on Valeria Luiselli’s novel The Story of My Teeth

Christina MacSweeney, translator and collaborator. (Minneapolis: Coffee House Press, 2015).

An insouciant blend of Gogol, Calvino, and the metaphysical conundrums of linguistic sign-theory, this novel is one of the funniest books I’ve read in ages—in part because it’s so deadpan and, in the end, as you might have guessed, so sad. Did you know that Mexico City has a street named Disneylandia? It does, and this tale takes us there. Most fiction labors too heavily to pass as Real. This fabrication convinces because it makes the Real utterly strange—a sparkler entrancing us until it goes out and reveals we’re in darkness.

The tale’s hero-victim and consummate con-man: Gustavo Sánchez Sánchez, known as Highway. Here below are two brief samples, the first in Highway’s voice, the second in the voice of a young writer who ghost-writes Highway’s “autobiography” after his death. Except that then I guess the “voice” in the first is not only Highway’s but the writer’s too. It’s a mystery.

“This is the story of my teeth, and my treatise on collectibles and the variable value of objects. As any other story, this one begins with the Beginning; and then comes the Middle, and then the End. The rest, as a friend of mine always says, is literature: hyperbolics, parabolics, circulars, allegorics, and elliptics. I don’t know what comes after that. Possibly ignominy, death, and, finally, postmortem fame. …Some have luck, some have charisma. I’ve got a bit of both.” (5)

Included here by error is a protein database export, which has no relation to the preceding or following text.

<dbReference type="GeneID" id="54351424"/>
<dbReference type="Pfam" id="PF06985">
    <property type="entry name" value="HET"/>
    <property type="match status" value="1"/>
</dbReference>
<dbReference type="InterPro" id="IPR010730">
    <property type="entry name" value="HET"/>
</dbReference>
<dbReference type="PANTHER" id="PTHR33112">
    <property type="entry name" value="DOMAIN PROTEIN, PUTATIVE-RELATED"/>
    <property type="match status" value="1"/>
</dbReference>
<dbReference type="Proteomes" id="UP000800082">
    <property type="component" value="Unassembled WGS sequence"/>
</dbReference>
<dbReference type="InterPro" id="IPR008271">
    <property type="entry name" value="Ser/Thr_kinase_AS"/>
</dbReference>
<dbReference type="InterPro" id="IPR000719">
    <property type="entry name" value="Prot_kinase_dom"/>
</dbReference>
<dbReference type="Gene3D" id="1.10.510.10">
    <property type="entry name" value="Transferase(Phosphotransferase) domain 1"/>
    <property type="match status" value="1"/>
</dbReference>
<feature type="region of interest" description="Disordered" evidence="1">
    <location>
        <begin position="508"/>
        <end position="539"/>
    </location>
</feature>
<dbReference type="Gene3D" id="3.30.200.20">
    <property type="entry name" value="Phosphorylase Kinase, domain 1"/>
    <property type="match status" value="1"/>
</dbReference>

“Highway died in the Buenos Días Motel, next door to the bar, in the company of three gorgeous ladies after conducting an allegoric auction that finished, as an encore, with an imitation of Janis Joplin singing “Mercedes Benz.” I received a call from the concierge the morning of his death and immediately went over there with El Perro. We honored his last request and scattered his ashes at the feel of the fiberglass dinosaurs in the median strip of a street in Pachuca, the Beautiful Windy City [in Mexico]…” (158).

Peter’s note: yes, those dino statues exist; they’re in El Dinoparque de Pachuca, Hidalgo. View it on YouTube here.

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